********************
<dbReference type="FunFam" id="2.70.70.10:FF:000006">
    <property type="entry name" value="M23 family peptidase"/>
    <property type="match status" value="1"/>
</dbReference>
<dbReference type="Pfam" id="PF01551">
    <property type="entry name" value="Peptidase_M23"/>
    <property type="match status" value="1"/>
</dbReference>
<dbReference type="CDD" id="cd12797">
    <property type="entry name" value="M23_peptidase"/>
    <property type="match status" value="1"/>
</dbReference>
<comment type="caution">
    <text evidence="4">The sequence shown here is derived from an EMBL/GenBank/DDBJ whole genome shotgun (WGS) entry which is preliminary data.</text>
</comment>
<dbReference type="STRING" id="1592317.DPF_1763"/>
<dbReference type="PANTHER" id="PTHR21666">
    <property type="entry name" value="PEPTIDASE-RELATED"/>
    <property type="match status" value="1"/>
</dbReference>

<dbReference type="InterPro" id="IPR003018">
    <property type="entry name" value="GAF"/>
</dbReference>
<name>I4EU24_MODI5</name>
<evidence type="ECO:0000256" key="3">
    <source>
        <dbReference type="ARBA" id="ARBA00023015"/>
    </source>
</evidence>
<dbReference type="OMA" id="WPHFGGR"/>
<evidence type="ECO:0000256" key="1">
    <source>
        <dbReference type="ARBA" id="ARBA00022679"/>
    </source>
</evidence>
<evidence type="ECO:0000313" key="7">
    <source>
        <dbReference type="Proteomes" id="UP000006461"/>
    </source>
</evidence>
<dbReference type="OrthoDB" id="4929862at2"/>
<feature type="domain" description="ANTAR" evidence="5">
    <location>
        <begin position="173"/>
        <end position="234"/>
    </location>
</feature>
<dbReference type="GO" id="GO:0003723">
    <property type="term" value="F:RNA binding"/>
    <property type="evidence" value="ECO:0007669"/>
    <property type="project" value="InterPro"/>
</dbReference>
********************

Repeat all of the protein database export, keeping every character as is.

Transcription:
<dbReference type="FunFam" id="2.70.70.10:FF:000006">
    <property type="entry name" value="M23 family peptidase"/>
    <property type="match status" value="1"/>
</dbReference>
<dbReference type="Pfam" id="PF01551">
    <property type="entry name" value="Peptidase_M23"/>
    <property type="match status" value="1"/>
</dbReference>
<dbReference type="CDD" id="cd12797">
    <property type="entry name" value="M23_peptidase"/>
    <property type="match status" value="1"/>
</dbReference>
<comment type="caution">
    <text evidence="4">The sequence shown here is derived from an EMBL/GenBank/DDBJ whole genome shotgun (WGS) entry which is preliminary data.</text>
</comment>
<dbReference type="STRING" id="1592317.DPF_1763"/>
<dbReference type="PANTHER" id="PTHR21666">
    <property type="entry name" value="PEPTIDASE-RELATED"/>
    <property type="match status" value="1"/>
</dbReference>

<dbReference type="InterPro" id="IPR003018">
    <property type="entry name" value="GAF"/>
</dbReference>
<name>I4EU24_MODI5</name>
<evidence type="ECO:0000256" key="3">
    <source>
        <dbReference type="ARBA" id="ARBA00023015"/>
    </source>
</evidence>
<dbReference type="OMA" id="WPHFGGR"/>
<evidence type="ECO:0000256" key="1">
    <source>
        <dbReference type="ARBA" id="ARBA00022679"/>
    </source>
</evidence>
<evidence type="ECO:0000313" key="7">
    <source>
        <dbReference type="Proteomes" id="UP000006461"/>
    </source>
</evidence>
<dbReference type="OrthoDB" id="4929862at2"/>
<feature type="domain" description="ANTAR" evidence="5">
    <location>
        <begin position="173"/>
        <end position="234"/>
    </location>
</feature>
<dbReference type="GO" id="GO:0003723">
    <property type="term" value="F:RNA binding"/>
    <property type="evidence" value="ECO:0007669"/>
    <property type="project" value="InterPro"/>
</dbReference>